This work can be very satisfying but sometimes it isn't. As a note of clarity though- the people basically aren't as empoverished as is reported. Rural living is more a matter of simple living than it is of actual depravity. I like this kind of existence too albeit I have property in both the city (Lexington) and the country (Jackson County, near Owsley).

My beef is mostly with the church in this region. People are crying out for training and education that counts. They aren't looking for college or other forms of lofty education. And although I am Master Degreed I probably respect the basic trade school more than I do institutions of "higher education." The church, Baptists, Methodists and the Reformed Church of America-- in this region talks big about helping those in need. Their efforts still include thrift stores and food delivery. I even helped by loading up my 3/4 ton truck with potatoes for delivery to the poor.

But eventually I discovered that those receiving gifts were happy to get them but angry with us too. Humans in the face of the needs of others often overstep the solution by setting up "programs." These programs appear good but are mostly a mean to degeneration. We are showing our lack of respect of the needy by requiring nothing and by continuing to give instead of holding back a little bit.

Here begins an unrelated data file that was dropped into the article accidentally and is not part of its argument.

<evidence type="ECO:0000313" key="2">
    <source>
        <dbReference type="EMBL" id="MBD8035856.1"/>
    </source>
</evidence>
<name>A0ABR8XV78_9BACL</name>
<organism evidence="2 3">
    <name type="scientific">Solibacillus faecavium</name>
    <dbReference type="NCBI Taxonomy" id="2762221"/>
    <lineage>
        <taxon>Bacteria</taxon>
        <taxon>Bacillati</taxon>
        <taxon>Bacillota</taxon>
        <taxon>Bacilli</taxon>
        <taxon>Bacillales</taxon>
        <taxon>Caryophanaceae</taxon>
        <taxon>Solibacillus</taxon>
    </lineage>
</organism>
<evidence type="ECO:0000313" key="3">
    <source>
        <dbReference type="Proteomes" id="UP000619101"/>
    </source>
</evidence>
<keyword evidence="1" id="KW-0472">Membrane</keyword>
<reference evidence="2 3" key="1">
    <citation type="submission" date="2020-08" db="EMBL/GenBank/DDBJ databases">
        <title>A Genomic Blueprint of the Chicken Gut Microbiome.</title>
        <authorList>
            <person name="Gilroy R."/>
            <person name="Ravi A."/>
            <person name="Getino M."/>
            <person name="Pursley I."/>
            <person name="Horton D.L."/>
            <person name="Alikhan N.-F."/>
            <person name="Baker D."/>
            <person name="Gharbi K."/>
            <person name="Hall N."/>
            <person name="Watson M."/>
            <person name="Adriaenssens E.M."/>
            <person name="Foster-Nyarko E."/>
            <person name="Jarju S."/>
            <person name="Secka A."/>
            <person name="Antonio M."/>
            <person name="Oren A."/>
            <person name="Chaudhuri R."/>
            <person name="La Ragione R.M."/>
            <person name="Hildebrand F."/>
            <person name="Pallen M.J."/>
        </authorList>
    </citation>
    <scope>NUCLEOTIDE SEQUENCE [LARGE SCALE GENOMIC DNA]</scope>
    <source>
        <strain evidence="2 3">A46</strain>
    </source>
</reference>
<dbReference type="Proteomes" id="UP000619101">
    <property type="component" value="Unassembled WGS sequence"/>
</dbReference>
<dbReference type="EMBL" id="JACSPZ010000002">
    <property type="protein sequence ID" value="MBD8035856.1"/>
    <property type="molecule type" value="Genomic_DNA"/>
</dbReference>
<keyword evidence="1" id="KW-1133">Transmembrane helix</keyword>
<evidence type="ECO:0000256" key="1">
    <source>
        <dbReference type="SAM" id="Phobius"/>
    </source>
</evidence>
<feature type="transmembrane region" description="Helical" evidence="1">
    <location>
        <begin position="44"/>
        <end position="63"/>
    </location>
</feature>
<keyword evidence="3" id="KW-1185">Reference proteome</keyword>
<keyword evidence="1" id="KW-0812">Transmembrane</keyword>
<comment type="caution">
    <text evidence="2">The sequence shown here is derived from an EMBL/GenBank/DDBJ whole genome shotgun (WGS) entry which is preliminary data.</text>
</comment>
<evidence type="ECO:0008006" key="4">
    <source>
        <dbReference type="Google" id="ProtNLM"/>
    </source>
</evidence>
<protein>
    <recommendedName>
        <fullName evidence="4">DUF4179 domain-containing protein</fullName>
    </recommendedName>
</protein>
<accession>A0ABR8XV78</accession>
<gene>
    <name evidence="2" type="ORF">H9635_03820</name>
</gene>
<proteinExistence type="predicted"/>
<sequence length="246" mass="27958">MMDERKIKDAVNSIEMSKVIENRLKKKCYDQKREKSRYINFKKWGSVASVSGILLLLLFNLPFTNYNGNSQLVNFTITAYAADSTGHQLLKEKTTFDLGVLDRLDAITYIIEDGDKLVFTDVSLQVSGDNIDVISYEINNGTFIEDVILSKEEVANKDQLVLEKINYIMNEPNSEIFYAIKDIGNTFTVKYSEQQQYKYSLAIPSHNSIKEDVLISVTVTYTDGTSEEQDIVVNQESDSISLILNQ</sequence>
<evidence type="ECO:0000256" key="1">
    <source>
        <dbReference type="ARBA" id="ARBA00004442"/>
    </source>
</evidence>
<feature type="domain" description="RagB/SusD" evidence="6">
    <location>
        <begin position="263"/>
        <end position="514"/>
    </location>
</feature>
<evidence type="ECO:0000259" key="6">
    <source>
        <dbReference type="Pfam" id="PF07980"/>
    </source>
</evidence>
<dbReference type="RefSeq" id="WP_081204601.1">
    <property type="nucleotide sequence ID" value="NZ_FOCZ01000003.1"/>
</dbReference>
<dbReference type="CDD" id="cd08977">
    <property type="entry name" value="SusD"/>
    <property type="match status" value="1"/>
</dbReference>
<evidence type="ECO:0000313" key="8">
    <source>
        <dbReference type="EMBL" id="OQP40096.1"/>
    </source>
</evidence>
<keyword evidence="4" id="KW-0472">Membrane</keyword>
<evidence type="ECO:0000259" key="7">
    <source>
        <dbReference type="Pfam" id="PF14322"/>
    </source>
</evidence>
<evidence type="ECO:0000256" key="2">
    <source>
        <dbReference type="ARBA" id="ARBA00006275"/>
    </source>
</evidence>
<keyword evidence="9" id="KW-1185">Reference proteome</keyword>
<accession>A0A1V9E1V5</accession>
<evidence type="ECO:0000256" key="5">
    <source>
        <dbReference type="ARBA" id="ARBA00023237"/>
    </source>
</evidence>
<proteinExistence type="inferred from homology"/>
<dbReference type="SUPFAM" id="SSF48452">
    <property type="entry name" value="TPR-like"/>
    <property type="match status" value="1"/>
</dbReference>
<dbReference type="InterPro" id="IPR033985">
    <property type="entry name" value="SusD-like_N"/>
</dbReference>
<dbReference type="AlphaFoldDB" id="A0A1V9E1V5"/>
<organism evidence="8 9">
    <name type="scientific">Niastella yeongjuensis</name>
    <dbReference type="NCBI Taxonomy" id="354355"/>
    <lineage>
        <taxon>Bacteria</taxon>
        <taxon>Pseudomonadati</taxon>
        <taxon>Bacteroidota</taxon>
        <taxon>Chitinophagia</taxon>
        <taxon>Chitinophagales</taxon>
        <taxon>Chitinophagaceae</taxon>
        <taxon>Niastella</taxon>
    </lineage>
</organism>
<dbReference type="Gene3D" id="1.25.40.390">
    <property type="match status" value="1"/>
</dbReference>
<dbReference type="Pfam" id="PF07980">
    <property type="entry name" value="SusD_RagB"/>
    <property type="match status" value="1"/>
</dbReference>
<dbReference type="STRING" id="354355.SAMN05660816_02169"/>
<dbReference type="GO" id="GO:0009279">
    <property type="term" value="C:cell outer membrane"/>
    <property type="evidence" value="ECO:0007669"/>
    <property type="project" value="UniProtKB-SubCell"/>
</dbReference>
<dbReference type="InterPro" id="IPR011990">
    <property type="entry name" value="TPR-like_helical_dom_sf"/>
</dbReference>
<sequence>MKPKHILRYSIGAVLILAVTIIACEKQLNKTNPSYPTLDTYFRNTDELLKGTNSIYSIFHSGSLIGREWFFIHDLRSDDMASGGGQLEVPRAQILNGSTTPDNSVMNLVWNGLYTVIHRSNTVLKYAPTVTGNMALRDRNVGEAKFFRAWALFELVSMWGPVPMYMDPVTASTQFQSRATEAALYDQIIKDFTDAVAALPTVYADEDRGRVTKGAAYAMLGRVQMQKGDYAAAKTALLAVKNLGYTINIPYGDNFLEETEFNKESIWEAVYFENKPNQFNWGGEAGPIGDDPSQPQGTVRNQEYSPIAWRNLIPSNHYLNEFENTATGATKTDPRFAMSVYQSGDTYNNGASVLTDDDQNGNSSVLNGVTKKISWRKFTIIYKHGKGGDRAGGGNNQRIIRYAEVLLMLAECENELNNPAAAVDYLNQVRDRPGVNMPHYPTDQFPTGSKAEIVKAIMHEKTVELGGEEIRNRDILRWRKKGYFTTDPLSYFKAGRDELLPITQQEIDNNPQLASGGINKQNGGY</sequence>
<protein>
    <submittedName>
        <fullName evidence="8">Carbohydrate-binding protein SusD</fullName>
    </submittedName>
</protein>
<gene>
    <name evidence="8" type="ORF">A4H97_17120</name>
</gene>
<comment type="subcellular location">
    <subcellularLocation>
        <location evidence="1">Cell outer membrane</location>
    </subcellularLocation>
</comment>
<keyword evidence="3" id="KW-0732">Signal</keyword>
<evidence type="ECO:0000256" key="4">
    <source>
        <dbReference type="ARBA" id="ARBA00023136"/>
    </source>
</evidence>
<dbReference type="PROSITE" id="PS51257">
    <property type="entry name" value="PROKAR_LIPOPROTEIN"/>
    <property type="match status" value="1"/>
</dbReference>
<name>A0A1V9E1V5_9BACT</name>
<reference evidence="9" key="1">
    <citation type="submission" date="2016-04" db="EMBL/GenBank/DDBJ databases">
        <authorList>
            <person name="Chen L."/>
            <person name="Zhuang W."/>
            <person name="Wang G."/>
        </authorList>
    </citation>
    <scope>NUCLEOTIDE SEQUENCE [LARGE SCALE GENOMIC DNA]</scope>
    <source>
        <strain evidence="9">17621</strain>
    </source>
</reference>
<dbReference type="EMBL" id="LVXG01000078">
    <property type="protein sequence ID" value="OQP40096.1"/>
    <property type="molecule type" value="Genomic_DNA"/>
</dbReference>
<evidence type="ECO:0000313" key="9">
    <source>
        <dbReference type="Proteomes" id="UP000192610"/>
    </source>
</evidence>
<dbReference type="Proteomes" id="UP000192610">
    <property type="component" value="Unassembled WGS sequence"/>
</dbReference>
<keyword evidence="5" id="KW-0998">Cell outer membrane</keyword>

Instead of continuing this conversation I'll just tell you about a small project I've started:

I bought some land and built a garage for restoring cars. I did it for me, but I also had some young people in mind wien I put it where I did. Hopefully I will be successfull in resoring some automobiles that have classic car value. And as this happens I plan to introduce this work to one or two young men that are unskilled and needing work. As they learn this skill of classic car restoration they can also learn how to buy, restore and sell their own cars. They'll profit from this experience and be able to duplicate this.

We've heard the old Chinese proverb, "Give a person a fish and feed him for a day. Teach a person to fish and feed him for life." And as good as this sounds it is missing a part- perhaps. I'd complete it with, "Teach them to teach and you feed the world forever..."